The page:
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John Harbaugh joins “Cradle of Coaches”

Harbaugh AP

Last year, Ravens coach John Harbaugh won a Super Bowl.  This year, he secured something even more rare.

On Friday, a statue was unveiled in his honor at Miami of Ohio’s “Cradle of Coaches,” a bronze gallery of tributes to coaching legends who played college football at the school.

“There’s nothing like the Cradle of Coaches.  I don’t think there’s a bigger honor in coaching,” Harbaugh said, via the team’s official website.   “People may not understand that, but once you take a look at it, it means a lot.”

The Ravens’ website has video of the unveiling, which fortunately (or perhaps unfortunately) wasn’t disrupted by Mr. T.

The throng of 260 family members, friends, and colleagues who attended a Friday night dinner in Harbaugh’s honor included a surprise visit from John’s brother, Jim, head coach of the 49ers.

“There have been a lot of proud moments but I’ve never been more proud of him than I am today,” Jim said at the celebration.  “I always prided myself on being the tallest Harbaugh, but that all changed today when they unveiled that statue.”

John Harbaugh played college football at Miami in the early 1980s.

“I wasn’t a really good football player, but I was the best football player I could ever be,” John Harbaugh said. “And there were a lot of challenges and a lot of difficult things.  But then 10 years later, or 15 years later, or 30 years later, you have a chance to look back and you understand why you were there at that time with those people.”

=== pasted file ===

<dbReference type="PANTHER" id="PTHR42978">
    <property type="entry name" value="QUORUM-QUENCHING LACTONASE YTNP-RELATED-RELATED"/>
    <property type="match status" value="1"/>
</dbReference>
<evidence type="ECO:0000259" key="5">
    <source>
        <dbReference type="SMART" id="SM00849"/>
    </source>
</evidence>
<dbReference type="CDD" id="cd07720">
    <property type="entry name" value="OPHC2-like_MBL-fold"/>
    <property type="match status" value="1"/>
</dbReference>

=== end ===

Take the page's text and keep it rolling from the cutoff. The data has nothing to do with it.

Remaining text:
Harbaugh’s likeness joins Paul Brown, Bo Schembechler, Weeb Ewbank, Earl Blaik, Carm Cozza, Paul Dietzel, Ara Parseghian and John Pont in the grove of statues outside Yager Stadium.

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Odell Beckham has visits with Eagles and Dolphins this week

Odell Beckham Jr., Taveze Calhoun AP

On Saturday, MDS passed along a report from Barry Jackson of the Miami Herald regarding the Dolphins’ interest in draft-eligible wide receivers and what it might mean for Mike Wallace’s future in Miami.

One of the receivers mentioned in the report is LSU wideout Odell Beckham and the Dolphins will get some more information about Beckham this week. During an appearance on Sirius XM NFL Radio on Saturday, Beckham said that he will be visiting with the Dolphins on Friday and Saturday as he winds up a busy week. Beckham confirmed that he will visit with the Jets on Monday and Tuesday before moving on to talk to the Eagles in the middle of the week.

“It’s been a fun process,” Beckham said. “It’s been a little tough at times to be able to catch your workouts because you’re traveling for days at a time. It’s been fun to go around and meet coaches and general managers and just be able to reach out.”

Beckham also said that he has already met with the Bills, which he called a “fun experience,” and Bengals while making the rounds of interested teams. There will likely be other interest as well as Beckham is almost certainly going to be off the board before the first round comes to an end on May 8.

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Manziel worked out for Browns Saturday, will meet with them this week

Johnny Manziel AP

It took the Browns some time to get around to checking out Texas A&M quarterback Johnny Manziel, but they’ll have plenty of information about one of the draft’s top signal callers by the end of the week.